The last few months have certainly been strange and tes ng mes. The impact of lockdown both physically and mentally has taken its toll on the UK public. Kings College London conducted a recent survey with 2,254 people and found that 48% of those surveyed had gained weight during lockdown and the same percentage had reported being more stressed and anxious. The study also found that 29% had drank more alcohol during lockdown. There’s a strong correla on between food and mood. Essen ally, the more stressed and anxious we are, the more likely we are to overeat or use food as a crutch to help reduce levels of stress. This, however, can have the opposite eﬀect as we tend to crave sugary, sweet foods when feeling down. These foods provide us with a quick energy release and an insulin spike, but then shortly a er we feel red and lethargic promp ng us to grab another sugary ﬁx to pick up energy levels and mood once again. It’s a vicious circle. As we know, exercise is an essen al part of a healthy lifestyle. Many people panicked, myself included, when gyms began to close their doors. The thought of working out at home didn’t really appeal to me, and I o en lacked the mo va on to do so. I think we all need to prac se a li le more self‐compassion and not be so hard on ourselves. We are in a global pandemic and don’t want to place too many expecta ons on ourselves when it comes to exercise and health. Se ng new goals which are more realis c and achievable for our situa on will certainly help. If you don’t have any exercise equipment at home, fear not, there are many things we can do without the use of equipment. YouTube is a brilliant tool for free, engaging classes from qualiﬁed personal trainers and coaches. Classes such as yoga, pilates, core strength and HIIT (High Intensity Interval Training) are all readily available at the click of a bu on. A stroll around the local area in a morning and evening for 15 minutes would help and if you can, a longer walk at the weekend. Just being outside and in fresh air will give you a boost and a dopamine hit which will help to improve your mood and alleviate stress. The most eﬀec ve, calorie‐burning exercises are ones that include the largest muscle groups in the body. The glutes, quadriceps and hamstrings are found in our legs and bo om and are our biggest muscles. Doing squats, lunges and burpees are all great exercises to target these muscle groups. Set yourself a target of doing 20 squats, 20 lunges and 10 burpees a day and then build this up week on week and you will no ce your ﬁtness improving as you go on. O en, many people worry too much about the numbers on the weighing scales. This isn’t always accurate and representa ve of the work that you have done. If you are exercising regularly, you may gain muscle mass, which can aﬀect the numbers on the scales. In the long run, the more muscle mass we have, the be er this is for weight loss as it will increase your metabolic rate, which in turn, helps you burn fat quicker. The key is small, maintainable changes and remembering it’s a marathon not a sprint, so to speak. Small changes, a posi ve mindset and consistency are all key when establishing any new, sustainable rou ne.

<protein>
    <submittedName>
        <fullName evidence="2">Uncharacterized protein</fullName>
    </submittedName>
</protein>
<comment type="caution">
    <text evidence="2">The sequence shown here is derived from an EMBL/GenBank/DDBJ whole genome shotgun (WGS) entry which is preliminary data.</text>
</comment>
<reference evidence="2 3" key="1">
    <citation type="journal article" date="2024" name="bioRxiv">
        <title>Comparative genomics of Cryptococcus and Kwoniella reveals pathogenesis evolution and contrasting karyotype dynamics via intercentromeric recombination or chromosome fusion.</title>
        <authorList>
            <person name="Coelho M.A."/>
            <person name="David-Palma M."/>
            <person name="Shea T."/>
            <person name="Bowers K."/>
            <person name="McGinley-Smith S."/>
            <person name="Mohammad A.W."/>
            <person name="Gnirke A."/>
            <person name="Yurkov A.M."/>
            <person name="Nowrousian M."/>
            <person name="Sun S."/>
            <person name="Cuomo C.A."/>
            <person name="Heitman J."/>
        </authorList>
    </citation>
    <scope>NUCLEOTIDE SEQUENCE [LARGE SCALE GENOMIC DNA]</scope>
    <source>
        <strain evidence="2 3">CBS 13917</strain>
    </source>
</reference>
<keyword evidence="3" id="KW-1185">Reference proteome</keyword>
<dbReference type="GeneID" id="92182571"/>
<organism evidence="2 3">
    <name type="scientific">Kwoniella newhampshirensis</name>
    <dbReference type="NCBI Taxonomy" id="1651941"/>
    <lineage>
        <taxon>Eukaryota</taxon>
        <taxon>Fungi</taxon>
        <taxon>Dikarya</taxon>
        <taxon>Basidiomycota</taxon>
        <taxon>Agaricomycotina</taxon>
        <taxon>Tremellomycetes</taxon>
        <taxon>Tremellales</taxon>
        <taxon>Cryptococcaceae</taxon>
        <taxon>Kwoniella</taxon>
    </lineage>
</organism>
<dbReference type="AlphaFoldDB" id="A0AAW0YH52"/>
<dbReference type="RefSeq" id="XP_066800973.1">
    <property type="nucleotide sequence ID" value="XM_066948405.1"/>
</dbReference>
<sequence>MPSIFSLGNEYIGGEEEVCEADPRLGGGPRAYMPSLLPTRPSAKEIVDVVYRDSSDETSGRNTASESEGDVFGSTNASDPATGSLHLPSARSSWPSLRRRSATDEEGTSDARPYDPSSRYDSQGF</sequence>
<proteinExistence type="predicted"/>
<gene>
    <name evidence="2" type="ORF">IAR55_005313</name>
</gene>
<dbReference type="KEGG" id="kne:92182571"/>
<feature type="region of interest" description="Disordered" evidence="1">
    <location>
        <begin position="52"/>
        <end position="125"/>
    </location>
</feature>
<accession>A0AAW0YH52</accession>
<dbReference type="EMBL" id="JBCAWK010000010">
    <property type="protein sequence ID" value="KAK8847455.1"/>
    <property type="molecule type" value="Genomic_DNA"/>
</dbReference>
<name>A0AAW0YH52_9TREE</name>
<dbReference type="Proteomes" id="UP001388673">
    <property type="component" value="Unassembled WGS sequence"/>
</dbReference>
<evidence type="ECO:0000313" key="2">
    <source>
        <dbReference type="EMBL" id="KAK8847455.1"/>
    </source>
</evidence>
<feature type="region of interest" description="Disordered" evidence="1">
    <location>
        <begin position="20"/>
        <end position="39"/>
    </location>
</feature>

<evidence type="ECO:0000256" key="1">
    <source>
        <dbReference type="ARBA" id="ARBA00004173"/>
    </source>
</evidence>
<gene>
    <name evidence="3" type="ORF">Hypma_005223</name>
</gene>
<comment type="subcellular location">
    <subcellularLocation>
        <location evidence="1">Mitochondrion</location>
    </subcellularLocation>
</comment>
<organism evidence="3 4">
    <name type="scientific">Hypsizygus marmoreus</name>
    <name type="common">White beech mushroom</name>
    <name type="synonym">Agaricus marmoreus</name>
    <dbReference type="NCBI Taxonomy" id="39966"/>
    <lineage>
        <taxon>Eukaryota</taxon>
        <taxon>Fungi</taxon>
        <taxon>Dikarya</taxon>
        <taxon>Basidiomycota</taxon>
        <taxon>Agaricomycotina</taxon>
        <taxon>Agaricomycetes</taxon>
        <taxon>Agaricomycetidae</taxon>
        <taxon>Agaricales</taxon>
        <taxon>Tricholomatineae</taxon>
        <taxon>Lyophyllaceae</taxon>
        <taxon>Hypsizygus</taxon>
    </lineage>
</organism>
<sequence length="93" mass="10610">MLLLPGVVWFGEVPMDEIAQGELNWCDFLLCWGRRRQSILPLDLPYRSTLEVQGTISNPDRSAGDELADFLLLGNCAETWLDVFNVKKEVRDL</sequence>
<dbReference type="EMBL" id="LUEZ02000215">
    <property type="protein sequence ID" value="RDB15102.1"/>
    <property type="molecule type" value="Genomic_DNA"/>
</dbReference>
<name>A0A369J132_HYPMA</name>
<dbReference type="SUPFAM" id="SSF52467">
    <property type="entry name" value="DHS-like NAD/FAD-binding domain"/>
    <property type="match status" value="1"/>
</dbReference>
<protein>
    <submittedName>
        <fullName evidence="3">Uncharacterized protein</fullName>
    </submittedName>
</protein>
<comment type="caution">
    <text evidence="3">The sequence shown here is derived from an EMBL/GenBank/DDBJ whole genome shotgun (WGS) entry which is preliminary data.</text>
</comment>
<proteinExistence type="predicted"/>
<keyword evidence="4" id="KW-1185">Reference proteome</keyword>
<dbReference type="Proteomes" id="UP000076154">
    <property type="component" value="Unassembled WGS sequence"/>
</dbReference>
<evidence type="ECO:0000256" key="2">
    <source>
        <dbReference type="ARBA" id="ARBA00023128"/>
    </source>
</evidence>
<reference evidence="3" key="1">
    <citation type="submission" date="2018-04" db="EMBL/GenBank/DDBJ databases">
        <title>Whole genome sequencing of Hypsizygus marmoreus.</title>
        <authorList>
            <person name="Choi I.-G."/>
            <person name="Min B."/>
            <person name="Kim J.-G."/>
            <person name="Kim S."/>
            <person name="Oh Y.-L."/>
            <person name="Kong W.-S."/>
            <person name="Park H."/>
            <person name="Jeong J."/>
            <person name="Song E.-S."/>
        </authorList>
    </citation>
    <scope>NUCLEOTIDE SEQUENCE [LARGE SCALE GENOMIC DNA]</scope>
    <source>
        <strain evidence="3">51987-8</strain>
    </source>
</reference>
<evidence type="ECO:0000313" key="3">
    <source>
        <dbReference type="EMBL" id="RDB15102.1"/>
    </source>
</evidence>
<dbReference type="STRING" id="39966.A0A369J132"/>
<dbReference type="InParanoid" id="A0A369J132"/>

If you are interested and would like to ﬁnd out more, you can follow Sco on Twi er @cliﬀy94. 6
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Poet Kenzi on T V!
Young Hasland poet Kenzi has been recognised again on na onal TV, this me due to his lockdown themed poetry. Kenzi was interviewed in Eastwood Park during May for ITV’s Calendar. He was supported by his friend Leland Dempsey who is also a year 7 student at Hasland Hall. Kenzi has previously appeared on TV and onstage at a poetry show in Derby for his incredible poetry based around living with au sm. If you’d like to follow Kenzi’s work you can ﬁnd him on Twi er @KenziKj where he has quite a lot of followers. His tweets were recently commented on by Chris ne McGuinness. Here are some samples of Kenzi’s recent lockdown poetry: